26. RUDDY DUCK

Anahuac - female in dyke 22nd Nov. Sabal Palms Sanctuary - 4 26th Nov. Chilean, Rio Grande Valley - 1-2 29th Nov

27. GREEN WINGED TEAL

A fairly common duck with majority around the larger areas of wetland habitat: Anahuac - 120+ on Cross Road floods 22nd Nov. Santa Ana - 50 on Pintail Lake 27th and 28th Nov.Rio Grande, Chapeno - 20 29th Nov.

28. MOTTLED DUCK

Uncommon with birds seen at Anahuac on 22nd Nov, Brazos Bend 24th Nov, Rockport 25th Nov, and Santa Ana 28th Nov.

29. MALLARD

Fairly common around the larger wetland areas such as Anahuac, Brazos Bend and Santa Ana. 2 "Mexican Ducks", the Mexican race, were along the Rio Grande at Salineno on 29th Nov.

30. PINTAIL

A widespread duck with small groups around wetland areas with the largest counts at: Rockport - 10+ on the lagoon 25th Nov. Padre Island - 25+ 26th Nov. Laguna Atascosa - around 200+ flew over the car park around early morning 27th Nov. Rio Grande, Chapeno - 15+ along the river 29th Nov.

31. SHOVELER

Widespread with varying numbers. The highest counts of 25+ on the floods along Cross Road, Anahuac 22nd Nov, 20 on Pintail Lake, Santa Ana 27th & 28th Nov and 70 at both Salineno and Chapeno along the Rio Grande 29th & 30th Nov.

32. BLUE WINGED TEAL

Anahuac - around 15 on 22nd Nov. Santa Ana - up to 60 on Pintail Lake. Rio Grande - about 20+ on the river at both Salineno and Chapeno 29th & 30th Nov.

33. CINNAMON TEAL

Scarce duck restricted to the Rio Grande Valley with: Santa Ana - male and female on Pintail lake 27th Nov. Chapeno - 2 males 29th Nov. Salineno - 5 30th Nov

34. GADWALL

Widespread dabbling duck with birds seen 7 out of 10 of the birding days with largest numbers at Anahuac on 22nd Nov, Santa Ana 27th & 28th Nov and Rio Grande at Chapeno and Salineno on 29th & 30th Nov.

35. AMERICAN WIGEON

Commonest and most widespread of the dabbling ducks with largest counts from the larger wetland locations: Anahuac - 150+ on the floods along Cross Road 22nd Nov. Rio Grande Valley - 250+ at Chapeno 28th Nov and 200+ at Salineno on 28th & 29th Nov.

36. CANVASBACK

Rather scarce diving duck: Rockport- 4 25th Nov. Chapeno, Rio Grande Valley - 8+ 29th Nov. Falcon Heights - 10+ on the large pool 29th Nov. Salineno, Rio Grande Valley - 5 30th Nov

37. REDHEAD

Rockport Bay - 200+ 25th Nov, Laguna Padre - 100 26th Nov. Chapeno, Rio Grande Valley - 5 29th Nov. Salineno, Rio Grande Valley - 10+ 30th Nov

38. RING NECKED DUCK

Smith Oaks, High Island - female 23rd Nov. Bolivar Flats - flock of 150+ flew along the beach 23rd Nov. Sabal Palm Sanctuary - 5 26th Nov.

39. LESSER SCAUP

Most abundant diving duck although localized: Bolivar Flats - flock of 100+ flew along the beach 23rd Nov. Aransas, Whooping Crane tour - large raft of 400+ in the main saltmarsh channel 25th Nov.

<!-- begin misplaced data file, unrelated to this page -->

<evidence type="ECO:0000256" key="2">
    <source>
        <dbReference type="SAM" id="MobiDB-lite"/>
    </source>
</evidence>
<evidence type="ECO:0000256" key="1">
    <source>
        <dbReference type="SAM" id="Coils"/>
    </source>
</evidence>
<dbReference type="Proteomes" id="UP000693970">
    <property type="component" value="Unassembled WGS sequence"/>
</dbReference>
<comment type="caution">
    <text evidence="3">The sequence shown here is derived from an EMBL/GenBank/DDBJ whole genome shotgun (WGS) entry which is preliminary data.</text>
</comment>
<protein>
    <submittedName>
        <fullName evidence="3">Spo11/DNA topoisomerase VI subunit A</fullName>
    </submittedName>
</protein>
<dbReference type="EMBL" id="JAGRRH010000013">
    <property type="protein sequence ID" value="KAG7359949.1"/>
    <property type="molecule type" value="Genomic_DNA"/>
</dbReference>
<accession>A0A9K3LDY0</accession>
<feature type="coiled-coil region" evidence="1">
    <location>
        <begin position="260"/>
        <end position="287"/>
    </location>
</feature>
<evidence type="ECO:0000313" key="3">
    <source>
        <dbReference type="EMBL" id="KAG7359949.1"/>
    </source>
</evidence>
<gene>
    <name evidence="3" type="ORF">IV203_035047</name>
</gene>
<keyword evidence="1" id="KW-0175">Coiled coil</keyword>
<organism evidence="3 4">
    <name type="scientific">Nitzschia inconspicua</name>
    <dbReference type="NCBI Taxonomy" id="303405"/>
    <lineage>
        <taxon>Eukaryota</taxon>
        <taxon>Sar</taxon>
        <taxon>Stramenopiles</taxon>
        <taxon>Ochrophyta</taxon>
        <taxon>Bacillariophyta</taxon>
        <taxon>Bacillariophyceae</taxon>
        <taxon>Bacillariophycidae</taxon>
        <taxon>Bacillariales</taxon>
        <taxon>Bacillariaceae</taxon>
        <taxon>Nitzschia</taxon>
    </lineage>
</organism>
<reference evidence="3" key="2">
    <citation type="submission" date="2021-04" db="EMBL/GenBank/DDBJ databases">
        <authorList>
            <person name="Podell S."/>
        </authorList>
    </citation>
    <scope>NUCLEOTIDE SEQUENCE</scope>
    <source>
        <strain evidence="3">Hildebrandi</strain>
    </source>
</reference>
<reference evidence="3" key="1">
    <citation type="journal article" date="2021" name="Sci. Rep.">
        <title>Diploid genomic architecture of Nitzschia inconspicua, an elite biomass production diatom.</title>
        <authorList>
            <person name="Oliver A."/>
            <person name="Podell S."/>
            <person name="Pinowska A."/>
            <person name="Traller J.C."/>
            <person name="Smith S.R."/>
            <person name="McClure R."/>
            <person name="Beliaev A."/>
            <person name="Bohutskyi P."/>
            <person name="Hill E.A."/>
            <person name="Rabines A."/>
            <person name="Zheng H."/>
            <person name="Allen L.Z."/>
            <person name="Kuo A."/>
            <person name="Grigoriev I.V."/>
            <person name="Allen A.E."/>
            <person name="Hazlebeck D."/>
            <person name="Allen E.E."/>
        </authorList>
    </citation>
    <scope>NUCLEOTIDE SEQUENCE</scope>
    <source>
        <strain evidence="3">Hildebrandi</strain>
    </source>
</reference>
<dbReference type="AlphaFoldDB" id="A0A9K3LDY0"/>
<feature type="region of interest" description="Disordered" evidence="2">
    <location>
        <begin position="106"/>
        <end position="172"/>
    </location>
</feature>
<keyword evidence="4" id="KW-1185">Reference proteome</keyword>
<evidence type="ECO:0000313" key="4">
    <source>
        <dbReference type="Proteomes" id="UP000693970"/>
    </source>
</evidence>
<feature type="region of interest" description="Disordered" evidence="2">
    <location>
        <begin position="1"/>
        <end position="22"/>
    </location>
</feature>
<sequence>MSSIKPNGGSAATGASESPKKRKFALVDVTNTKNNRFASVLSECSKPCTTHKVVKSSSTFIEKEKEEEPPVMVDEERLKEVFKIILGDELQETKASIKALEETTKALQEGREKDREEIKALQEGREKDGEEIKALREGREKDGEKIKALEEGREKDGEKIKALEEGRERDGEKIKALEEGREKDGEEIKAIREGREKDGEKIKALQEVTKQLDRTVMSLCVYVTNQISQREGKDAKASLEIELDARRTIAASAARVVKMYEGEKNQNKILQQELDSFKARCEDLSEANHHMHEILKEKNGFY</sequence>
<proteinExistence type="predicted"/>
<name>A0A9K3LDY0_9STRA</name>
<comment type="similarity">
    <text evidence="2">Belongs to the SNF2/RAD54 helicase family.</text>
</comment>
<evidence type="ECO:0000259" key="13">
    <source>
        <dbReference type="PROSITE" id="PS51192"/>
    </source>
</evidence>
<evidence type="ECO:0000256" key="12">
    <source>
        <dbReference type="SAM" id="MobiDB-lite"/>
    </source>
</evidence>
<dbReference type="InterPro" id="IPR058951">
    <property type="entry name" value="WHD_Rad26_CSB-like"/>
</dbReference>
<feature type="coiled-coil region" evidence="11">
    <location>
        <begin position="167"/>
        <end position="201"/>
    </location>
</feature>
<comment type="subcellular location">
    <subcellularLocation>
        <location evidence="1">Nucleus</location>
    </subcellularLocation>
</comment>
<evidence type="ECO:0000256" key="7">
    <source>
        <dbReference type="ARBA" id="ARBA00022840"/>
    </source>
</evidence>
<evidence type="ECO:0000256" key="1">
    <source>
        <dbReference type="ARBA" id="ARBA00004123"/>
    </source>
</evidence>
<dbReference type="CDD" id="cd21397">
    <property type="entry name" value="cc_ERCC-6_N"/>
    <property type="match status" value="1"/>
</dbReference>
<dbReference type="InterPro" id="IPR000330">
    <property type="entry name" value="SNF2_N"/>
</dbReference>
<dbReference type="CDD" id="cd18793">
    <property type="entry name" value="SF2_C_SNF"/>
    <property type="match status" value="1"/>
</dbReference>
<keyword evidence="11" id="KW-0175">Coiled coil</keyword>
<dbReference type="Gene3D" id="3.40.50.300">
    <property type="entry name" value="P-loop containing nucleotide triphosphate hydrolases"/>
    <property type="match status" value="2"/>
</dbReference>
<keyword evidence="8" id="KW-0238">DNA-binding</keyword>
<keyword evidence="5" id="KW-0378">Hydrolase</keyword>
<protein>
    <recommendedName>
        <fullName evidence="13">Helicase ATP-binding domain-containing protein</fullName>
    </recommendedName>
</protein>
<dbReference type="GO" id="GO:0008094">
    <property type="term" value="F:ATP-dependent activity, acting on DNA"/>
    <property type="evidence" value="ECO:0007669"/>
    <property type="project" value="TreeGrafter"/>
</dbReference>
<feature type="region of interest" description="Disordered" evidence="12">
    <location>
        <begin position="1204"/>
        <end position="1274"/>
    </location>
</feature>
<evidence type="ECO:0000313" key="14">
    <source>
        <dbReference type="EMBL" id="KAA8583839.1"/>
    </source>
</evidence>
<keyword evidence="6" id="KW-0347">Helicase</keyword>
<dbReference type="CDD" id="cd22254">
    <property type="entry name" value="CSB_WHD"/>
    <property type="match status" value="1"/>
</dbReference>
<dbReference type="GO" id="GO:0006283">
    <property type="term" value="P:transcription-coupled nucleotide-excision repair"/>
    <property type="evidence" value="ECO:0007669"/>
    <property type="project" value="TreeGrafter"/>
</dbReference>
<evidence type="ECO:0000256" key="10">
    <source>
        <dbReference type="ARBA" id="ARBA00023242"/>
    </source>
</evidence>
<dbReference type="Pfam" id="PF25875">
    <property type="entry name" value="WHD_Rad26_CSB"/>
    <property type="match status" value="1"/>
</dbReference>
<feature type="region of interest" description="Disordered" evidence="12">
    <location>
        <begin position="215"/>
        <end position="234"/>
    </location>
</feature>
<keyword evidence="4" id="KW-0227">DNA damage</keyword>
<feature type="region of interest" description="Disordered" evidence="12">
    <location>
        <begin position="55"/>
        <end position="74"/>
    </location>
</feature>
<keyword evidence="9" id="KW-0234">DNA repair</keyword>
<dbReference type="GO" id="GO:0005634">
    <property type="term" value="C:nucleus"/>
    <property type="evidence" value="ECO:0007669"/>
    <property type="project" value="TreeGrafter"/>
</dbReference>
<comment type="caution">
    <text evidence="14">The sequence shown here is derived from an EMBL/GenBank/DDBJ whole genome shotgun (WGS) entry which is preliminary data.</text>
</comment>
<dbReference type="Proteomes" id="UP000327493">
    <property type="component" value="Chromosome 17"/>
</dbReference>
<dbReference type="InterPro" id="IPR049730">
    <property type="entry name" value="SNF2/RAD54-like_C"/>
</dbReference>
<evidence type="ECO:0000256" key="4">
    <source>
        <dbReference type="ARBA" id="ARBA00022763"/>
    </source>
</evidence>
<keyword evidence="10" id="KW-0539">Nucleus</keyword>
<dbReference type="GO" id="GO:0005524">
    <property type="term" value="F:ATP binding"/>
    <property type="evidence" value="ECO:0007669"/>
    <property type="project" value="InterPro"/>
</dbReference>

40. BUFFLEHEAD

Rockport - 12 present in the bay including 7 fine drakes 25th Nov. Falcon Heights - 5 on the large pool 29th Nov. Salineno, Rio Grande - pair 30th Nov

41. RED BREASTED MERGANSER

Yacht Basin Road, Bolivar - 2 females 23rd Nov. Rockport - female 25th Nov.

42. BLACK VULTURE

Common, often seen with Turkey Vultures. Large numbers were present at Brownsville Dump 26th Nov

43. TURKEY VULTURE

Common, seen nearly every where often in the company of Black Vultures.

44. OSPREY

Seen at various coastal locations and inland along the Rio Grande valley. From a single at Bolivar Flats 23rd Nov to a maximum of 7 birds at Falcon Dam 29th & 30th Nov.

45. WHITE TAILED KITE

This dainty raptor was noted on 4 dates with the first 2 birds at Anahuac 22nd Nov with singles south to Laguna Atascosa.

46. HOOK-BILLED KITE

Santa Ana - 1 28th Nov

47. NORTHERN HARRIER

A fairly common and widespread raptor with birds seen on 7 dates from a variety of habitats from the marshes of Anahuac to farmland along Route 77. Most birds were ringtails with only a handful of males.

48. SHARP SHINNED HAWK

Brazos Bend - a single was seen from the Observation Platform 24th Nov. Brownsville - a single on 27th Nov. Salineno, Rio Grande Valley - 1 29th Nov.

49. COOPER'S HAWK

Santa Ana - a single flew over Pintail Lake 27th Nov.

50. HARRIS'S HAWK

A common, large raptor found south of Corpus Christie with multiple sightings from Santa Ana, Laguna Atascosa and along the Rio Grande Valley to Falcon State Park between 25th & 30th Nov.

51. RED SHOULDERED HAWK

Santa Ana - 1 seen briefly 27th Nov.

52. WHITE TAILED HAWK

Seen on only one date when 2 birds were noted on roadside telegraph poles along route 77 south of Corpus Christie 25th Nov.

53. RED TAILED HAWK

The commonest and most widespread large raptor with many noted on roadside telegraph poles and many present in the larger reserves.

54. CRESTED CARACARA